For the first time, regulators from Canada, Australia, Ireland, Hong Kong and the United States met in person to find better ways to combat scams.

Hosted by the Canadian Radio-television and Telecommunications Commission (CRTC), the Combating Scam Communications meeting was an opportunity to share strategic insights on current initiatives and cross-border enforcement challenges. The participants also explored options for greater international collaboration to disrupt scam communications.

“Unlawful spam and unwanted calls continue to be major threats to consumers around the globe. Coordinating our efforts internationally is the only way we can tackle this issue. By doing so, we are increasing our chances of protecting our citizens from those engaging in illegal and damaging activities,’’ said Ian Scott, chairperson and chief executive officer of CRTC.

Representatives from the five countries agreed to continue their collaboration and share strategic information. They will seek engagement from other regulatory agencies in jurisdictions that may be the source of or suffering from scam communications.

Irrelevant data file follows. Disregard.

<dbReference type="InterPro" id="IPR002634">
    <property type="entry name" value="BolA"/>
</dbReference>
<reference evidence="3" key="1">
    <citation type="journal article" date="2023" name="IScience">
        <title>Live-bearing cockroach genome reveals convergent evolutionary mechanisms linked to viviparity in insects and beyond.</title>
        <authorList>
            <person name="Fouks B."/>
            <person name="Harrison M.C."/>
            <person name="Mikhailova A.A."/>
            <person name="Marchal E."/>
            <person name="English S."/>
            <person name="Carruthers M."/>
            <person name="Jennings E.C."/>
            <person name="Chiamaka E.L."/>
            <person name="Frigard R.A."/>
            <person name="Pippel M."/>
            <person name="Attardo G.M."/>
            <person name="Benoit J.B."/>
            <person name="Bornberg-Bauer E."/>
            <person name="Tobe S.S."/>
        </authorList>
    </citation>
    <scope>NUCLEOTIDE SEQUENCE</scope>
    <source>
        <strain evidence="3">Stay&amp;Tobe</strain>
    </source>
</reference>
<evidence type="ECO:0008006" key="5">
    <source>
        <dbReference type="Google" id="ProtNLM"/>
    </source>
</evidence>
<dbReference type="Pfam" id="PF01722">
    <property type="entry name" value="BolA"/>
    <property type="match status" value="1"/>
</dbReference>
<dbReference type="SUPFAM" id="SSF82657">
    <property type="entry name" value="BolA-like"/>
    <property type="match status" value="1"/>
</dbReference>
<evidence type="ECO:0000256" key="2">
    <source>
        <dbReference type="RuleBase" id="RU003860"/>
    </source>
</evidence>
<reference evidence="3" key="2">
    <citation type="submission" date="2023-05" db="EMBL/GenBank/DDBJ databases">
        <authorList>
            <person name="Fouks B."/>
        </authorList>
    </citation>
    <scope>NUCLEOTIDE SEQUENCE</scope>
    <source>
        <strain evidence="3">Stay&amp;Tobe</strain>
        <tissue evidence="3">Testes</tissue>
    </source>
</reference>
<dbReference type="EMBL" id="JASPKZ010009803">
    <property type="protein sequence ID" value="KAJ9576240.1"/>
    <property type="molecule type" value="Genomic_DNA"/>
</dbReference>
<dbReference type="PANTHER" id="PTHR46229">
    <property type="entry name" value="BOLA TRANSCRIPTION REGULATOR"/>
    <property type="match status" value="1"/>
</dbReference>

“Joint efforts at scam disruption by regulators internationally is a key line of defense. Every scam blocked is a win for consumers, hardens telecommunications networks and disrupts the scammers’ business model,” added James Cameron, authority member of the Australian Communications and Media Authority (ACMA).

Scammers are indeed an all-too-familiar threat, which is why “partnerships like this are critical in our unified efforts to protect consumers and fight back against scammers,” Jessica Rosenworcel, chairwoman of the Federal Communications Commission (FCC) pointed out.

Scam communications impact consumers and businesses. In response to this, “The Nuisance Communications Industry Taskforce in Ireland is a key element for effective local interventions and for them to be successful, we require global collaboration for what is a global problem,” Robert Mourik, chairperson of the Commission for Communications Regulation (ComReg) stated.

This meeting builds on an existing collaboration between regulators through the Unsolicited Communications Enforcement Network (UCENet) and the strong bilateral relationships between many global regulatory agencies.

The purpose of the UCENet is to promote international spam enforcement cooperation and address spam-related problems, such as online fraud and deception, phishing and spreading viruses.